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As California Warms, Atmospheric Rivers Are the Hot Topic



A satellite image of the atmospheric river storm landing on the California coast on Jan. 27, 2021. (NASA GOES-West)
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As the world warms, atmospheric rivers will intensify and the chance of back-to-back events could become more common, researchers say.

For increasingly dry California, these ribbons of water vapor that form in the tropics and stretch to 3,100 miles long, can be especially beneficial.

However, they also can cause catastrophic flooding and landslides.

“California can swing from 20 inches to 60 inches of rainfall per year,” says Atmospheric River Reconnaissance lead Marty Ralph, a research meteorologist at Scripps Institution of Oceanography. “We’re very different from the rest of the country — that’s why we need a special (monitoring) program.”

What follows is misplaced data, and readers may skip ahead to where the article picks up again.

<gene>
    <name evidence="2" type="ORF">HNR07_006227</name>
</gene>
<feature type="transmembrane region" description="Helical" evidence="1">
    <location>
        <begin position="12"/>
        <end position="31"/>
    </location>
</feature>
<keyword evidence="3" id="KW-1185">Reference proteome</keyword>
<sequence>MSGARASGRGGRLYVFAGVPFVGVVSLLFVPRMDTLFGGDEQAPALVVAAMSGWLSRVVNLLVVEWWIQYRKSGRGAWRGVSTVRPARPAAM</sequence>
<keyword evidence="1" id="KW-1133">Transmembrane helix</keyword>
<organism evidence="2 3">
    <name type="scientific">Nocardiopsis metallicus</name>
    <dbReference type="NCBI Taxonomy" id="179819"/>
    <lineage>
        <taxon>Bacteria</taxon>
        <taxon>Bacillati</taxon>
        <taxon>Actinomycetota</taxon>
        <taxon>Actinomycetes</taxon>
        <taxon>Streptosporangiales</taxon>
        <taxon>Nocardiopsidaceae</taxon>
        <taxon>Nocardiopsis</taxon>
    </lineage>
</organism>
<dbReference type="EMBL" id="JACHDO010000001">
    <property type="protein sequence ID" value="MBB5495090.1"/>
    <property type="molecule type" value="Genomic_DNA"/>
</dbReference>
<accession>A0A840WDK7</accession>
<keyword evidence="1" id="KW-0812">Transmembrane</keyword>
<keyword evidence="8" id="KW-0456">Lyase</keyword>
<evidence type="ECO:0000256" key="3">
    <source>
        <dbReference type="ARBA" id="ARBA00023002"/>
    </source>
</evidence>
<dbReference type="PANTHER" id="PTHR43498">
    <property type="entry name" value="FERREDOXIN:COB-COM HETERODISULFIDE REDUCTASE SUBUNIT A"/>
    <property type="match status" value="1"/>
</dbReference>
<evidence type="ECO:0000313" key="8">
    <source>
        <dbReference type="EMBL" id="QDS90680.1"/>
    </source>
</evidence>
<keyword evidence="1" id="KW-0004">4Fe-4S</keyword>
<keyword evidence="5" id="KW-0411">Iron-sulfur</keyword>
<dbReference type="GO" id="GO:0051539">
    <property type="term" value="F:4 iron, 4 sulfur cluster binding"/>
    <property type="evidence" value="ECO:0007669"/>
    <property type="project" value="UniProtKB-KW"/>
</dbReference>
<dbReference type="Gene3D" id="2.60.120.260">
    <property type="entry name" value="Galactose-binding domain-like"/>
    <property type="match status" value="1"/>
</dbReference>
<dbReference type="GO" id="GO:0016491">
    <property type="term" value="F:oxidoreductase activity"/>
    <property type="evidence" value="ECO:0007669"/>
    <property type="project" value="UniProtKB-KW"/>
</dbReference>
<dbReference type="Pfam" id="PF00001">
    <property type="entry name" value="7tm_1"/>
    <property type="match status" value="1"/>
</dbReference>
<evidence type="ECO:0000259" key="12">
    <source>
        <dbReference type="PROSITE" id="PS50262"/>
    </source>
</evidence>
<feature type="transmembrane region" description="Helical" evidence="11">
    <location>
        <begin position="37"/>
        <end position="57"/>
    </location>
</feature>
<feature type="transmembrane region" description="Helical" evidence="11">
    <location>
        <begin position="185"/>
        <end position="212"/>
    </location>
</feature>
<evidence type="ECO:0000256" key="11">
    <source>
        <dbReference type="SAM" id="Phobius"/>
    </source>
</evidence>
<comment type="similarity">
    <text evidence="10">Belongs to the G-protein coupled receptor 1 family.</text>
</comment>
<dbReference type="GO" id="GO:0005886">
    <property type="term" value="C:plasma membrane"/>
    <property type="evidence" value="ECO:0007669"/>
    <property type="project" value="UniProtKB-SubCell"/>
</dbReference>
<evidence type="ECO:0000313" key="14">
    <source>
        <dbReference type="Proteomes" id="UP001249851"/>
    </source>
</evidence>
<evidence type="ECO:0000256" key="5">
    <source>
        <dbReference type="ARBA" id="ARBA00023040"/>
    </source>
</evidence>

Learn More at These Links

Read more from reporter Robin Meadows at Maven’s Notebook.

You can also check out this story by Eric Simons at Bay Nature.

NOAA graphic explaining atmospheric rivers

The science behind atmospheric rivers (NOAA)

Bill McEwen is news director and columnist for GV Wire. He joined GV Wire in August 2017 after 37 years at The Fresno Bee. With The Bee, he served as Opinion Editor, City Hall reporter, Metro columnist, sports columnist and sports editor through the years. His work has been frequently honored by the California Newspapers Publishers Association, including authoring first-place editorials in 2015 and 2016. Bill and his wife, Karen, are proud parents of two adult sons, and they have two grandsons. You can contact Bill at 559-492-4031 or at Send an Email

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